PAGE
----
issued by the Engineer-in-Chief, Public Health,
Hyderabad to M/s. A.V. Ram Babu Infra Private
Limited, Hyderabad.

Ex.P.2/25-05-2010/Letter No.8/T9/RTI/2010 of the Deputy Chief
Engineer (P.H.), Public Information Officer,
P.H.&M.E. Department, Hyderabad to P.W.1.

Ex.P.3/01-07-2003/G.O.Ms. No.94 Irrigation and CAD (PW-COD)
Department.

Ex.P.4/22-05-2007/G.O.Ms. No.130 Irrigation & CAD (PW: Reforms)
Department.

Ex.P.5/24-07-2010/Copy of the Letter No.8/T9/RTI/2010 from
Deputy Chief Engineer (P.H.), Public Information
Officer, Municipal Engineering Department,
Hyderabad to P.W.1.

Ex.P.6/25-07-2009/Copy of Application by P.W.2 for information
under Section 6(1) of RTI Act submitted to the
Public Information Officer, office of the
Engineer-
in-Chief, Public Health, Hyderabad.

Ex.P.7/28-07-2009/Letter No.1756/T9/RIA/2005/COR from the
Deputy Chief Engineer, Public Health,
Hyderabad to P.W.2.
FOR RESPONDENTS:

Ex.R.1/10-05-2010/Letter from Public Information Officer & Deputy
Executive Engineer, RWS & Sanitation
Engineering Department, Ongole to A. Mohan
Krishna, Ongole.

Ex.R.2/24-04-2010/Letter from Superintending Engineer, RWS &
Sanitation Engineering Department, Ongole to
A. Mohan Krishna, Ongole.

Ex.R.3/ — /Copy of Form 1 Certificate of Incorporation of
A.V. Rambabu Infra Private Limited

Ex.R.4/25-03-2009/Copy of supplemental agreement No.4-2/2008-
09 of R.W.S.& Sanitation Circle, Ongole,
Government of Andhra Pradesh, Panchayat Raj
Department.

Ex.R.5/24-12-2008/Copy of agreement No.77/2008-09 of
Government of Andhra Pradesh Rural Water
Supply & Sanitation Engineering Department,
Prakasam District.

Ex.R.6/11-11-2008/Copy of supplemental agreement No. /2008-
09 of R.W.S.& Sanitation Circle, Ongole,
Government of Andhra Pradesh, Panchayat Raj
Department.

Ex.R.7/02-03-2009/Copy of agreement No.89/2008-09 of
Government of Andhra Pradesh Rural Water
Supply & Sanitation Engineering Department,
Prakasam District.

Ex.R.8/28-01-2009/Copy of supplemental agreement No. /2008-
09 of R.W.S.& Sanitation Circle, Ongole,
Government of Andhra Pradesh, Panchayat Raj
Department.

Ex.R.9/04-12-2008/Copy of agreement No.67/2008-09 of
Government of Andhra Pradesh Rural Water
Supply & Sanitation Engineering Department,
Prakasam District.

Ex.R.10/24-12-2008/Copy of agreement No.76/2008-09 of
Government of Andhra Pradesh Rural Water
Supply & Sanitation Engineering Department,
Prakasam District.

Ex.R.11/18-6-2008/Copy of agreement No.29/2008-09 of
Government of Andhra Pradesh Rural Water
Supply & Sanitation Engineering Department,
Prakasam District.

Ex.R.12/ — /Form 1 Certificate of Incorporation of
A.V. Rambabu Infra Private Limited.

Ex.R.13/31-3-2009/Minutes of the meeting of Board of Directors of
M/s. A.V. Rambabu Infra Private Limited,
Hyderabad.

Ex.R.14/ — /Form 32 copy-appointment of Managing Director,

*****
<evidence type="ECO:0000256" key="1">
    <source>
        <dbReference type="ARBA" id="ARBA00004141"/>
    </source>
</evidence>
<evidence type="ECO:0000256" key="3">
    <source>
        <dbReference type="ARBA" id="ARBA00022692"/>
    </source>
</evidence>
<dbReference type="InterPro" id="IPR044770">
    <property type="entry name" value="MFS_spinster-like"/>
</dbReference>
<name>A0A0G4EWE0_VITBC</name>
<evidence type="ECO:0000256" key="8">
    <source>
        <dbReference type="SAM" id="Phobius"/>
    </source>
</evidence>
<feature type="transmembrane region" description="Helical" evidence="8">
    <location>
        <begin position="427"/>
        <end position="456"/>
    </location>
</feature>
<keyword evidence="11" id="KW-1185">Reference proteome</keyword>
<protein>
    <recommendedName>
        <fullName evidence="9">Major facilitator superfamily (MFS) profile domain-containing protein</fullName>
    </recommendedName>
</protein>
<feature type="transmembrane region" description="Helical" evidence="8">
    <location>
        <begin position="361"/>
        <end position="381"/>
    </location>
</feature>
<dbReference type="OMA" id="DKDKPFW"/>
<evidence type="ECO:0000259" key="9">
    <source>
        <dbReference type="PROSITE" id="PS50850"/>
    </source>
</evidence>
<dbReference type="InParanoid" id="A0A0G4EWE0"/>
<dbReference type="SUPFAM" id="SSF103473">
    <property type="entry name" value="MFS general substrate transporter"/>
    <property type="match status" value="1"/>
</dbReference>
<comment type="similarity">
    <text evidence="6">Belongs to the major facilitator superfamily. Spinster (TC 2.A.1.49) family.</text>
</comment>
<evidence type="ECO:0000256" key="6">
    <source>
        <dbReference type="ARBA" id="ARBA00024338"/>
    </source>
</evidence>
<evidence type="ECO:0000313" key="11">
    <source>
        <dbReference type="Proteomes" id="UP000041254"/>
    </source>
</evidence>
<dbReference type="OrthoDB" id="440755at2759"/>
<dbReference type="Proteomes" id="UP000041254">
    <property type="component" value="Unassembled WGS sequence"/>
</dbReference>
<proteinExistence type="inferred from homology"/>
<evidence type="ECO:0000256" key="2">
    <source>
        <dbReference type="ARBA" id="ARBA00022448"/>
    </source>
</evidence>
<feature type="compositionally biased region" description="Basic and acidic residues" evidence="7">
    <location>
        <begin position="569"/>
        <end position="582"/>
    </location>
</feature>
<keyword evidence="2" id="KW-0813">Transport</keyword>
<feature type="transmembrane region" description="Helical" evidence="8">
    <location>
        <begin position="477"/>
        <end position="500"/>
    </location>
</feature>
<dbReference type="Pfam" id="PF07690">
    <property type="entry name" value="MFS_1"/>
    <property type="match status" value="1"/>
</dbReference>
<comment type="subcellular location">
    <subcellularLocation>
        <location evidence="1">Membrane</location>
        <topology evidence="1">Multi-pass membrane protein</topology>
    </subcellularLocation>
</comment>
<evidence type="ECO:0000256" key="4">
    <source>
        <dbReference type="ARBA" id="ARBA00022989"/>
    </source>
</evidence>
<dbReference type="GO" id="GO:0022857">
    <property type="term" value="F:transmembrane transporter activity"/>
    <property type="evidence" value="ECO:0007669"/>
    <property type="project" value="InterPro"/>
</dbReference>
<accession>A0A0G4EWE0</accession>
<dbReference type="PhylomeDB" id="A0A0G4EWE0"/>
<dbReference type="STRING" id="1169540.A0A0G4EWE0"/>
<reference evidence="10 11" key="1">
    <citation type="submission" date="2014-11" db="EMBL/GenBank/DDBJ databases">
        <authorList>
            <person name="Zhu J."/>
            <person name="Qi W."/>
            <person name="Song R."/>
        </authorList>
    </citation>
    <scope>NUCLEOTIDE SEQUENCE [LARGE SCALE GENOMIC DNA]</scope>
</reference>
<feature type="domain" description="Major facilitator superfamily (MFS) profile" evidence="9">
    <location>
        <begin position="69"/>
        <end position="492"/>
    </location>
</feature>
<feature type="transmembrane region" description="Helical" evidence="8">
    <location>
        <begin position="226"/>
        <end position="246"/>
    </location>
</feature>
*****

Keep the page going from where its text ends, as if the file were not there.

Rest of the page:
directors, manager and secretary etc., for A.V.
Rambabu Infra Private Limited.
Ex.R.15/02-04-2009/Letter from the Director, A.V. Rambabu Infra
Private Limited, Hyderabad to the Engineer-in-
Chief, Public Health, Hyderabad.

Ex.R.16/12-11-2010/Letter from the Commissioner,
Commissionerate of Tenders, Hyderabad to
R.W.2.

Ex.R.17/30-04-2008/True copy of minutes of the 57th Meeting of
Committee of Engineers-in-Chief, Hyderabad.

Ex.R.18/28-05-2008/True copy of minutes of the 58th Meeting of
Committee of Engineers-in-Chief, Hyderabad.

Ex.R.19/30-06-2008/True copy of minutes of the 59th Meeting of
Committee of Engineers-in-Chief, Hyderabad.

Ex.R.20/21-07-2008/True copy of minutes of the 61st Meeting of
Committee of Engineers-in-Chief, Hyderabad.

Ex.R.21/30-08-2008/True copy of minutes of the 62nd Meeting of
Committee of Engineers-in-Chief, Hyderabad.

Ex.R.22/14-11-2008/True copy of minutes of the 64th Meeting of
Committee of Engineers-in-Chief, Hyderabad.

Ex.R.23/11-12-2008/True copy of minutes of the 65th Meeting of
Committee of Engineers-in-Chief, Hyderabad.

Ex.R.24/30-01-2009/True copy of minutes of the 66th Meeting of
Committee of Engineers-in-Chief, Hyderabad.

Ex.R.25/24-02-2009/True copy of minutes of the 67th Meeting of
Committee of Engineers-in-Chief, Hyderabad.

Ex.R.26/25-03-2009/True copy of minutes of the 68th Meeting of
Committee of Engineers-in-Chief, Hyderabad.

Ex.R.27/18-10-2003/Copy of draft minutes of the Fourth meeting of
the Committee of Engineers-in-Chief and
Commissioner, COT, Hyderabad.

BY WITNESSES:

Ex.X.1/30-03-2009/Copy of the proceedings No.130/Regn/ AVRB/
T1/2009 from Engineer-in-Chief (PH) to M/s.
A.V.Ram Babu Infra Private Limited, Hyderabad.

Ex.X.2/31-03-2009/Xerox copy of letter from R.W.2 to the
Superintending Engineer, RWS&S Circle,
Ongole.

Ex.X.3/19-03-2009/Copy of demand draft No.902104 on ING Vysya
Bank Ltd. for Rs.10,000/-.

Ex.X.4/ — /Copy of Treasury Challan No. 1/8.10.09 for
Rs.10,000/-

Ex.X.5/21-03-2009/Application submitted by M/s. A.V. Rambabu
Infra Private Limited to the Commissioner of
Tenders, Hyderabad.

Ex.X.5(a)/ — /Copy of experience certificate of R.W.2 given by
the Executive Engineer (PH), Spl. Divn. Nellore.

Ex.X.5(b)/18-3-’03/Copy of Commercial Tax Certificate of R.W.2.

Ex.X.5(c)/ — /Copy of income tax clearance certificate of R.W.2
in five sheets .

Ex.X.5(d)/19-3-’09/Copy of demand draft No.902104 for Rs.10,000/-.

Ex.X.5(e)/ — /Copy of bio-date of M/s. A.V. Rambabu Infra
Private Limited, Hyderabad in 13 sheets.

Ex.X.5(f)/ — /Self declaration given by A.V.Rambabu, Managing
Director, M/s. A.V. Ram Babu Infra Private
Limited.

Ex.X.5(g)/ — /Declaration given by A.V. Rambabu, Special
Contractor, Markapur.

Ex.X.5(h)/ — /Declaration given by Anna Krishna Chaitanya and
Anna Durga Kumari.

Ex.X.6/30-03-2009/Proceedings No.130/Regn/AVRB/T1/ 2009 from
the Engineer-in-Chief (PH) to M/s. A.V. Ram
Babu Infra Private Limited, Hyderabad. (Original
of Ex.X.1)

Ex.X.7/31-03-2009/Letter from R.W.2 to the Superintending
Engineer, RWS&S Circle, Ongole. (Original of
Ex.X.2)
_____________________
G. BHAVANI PRASAD, J
Date: 21-08-2012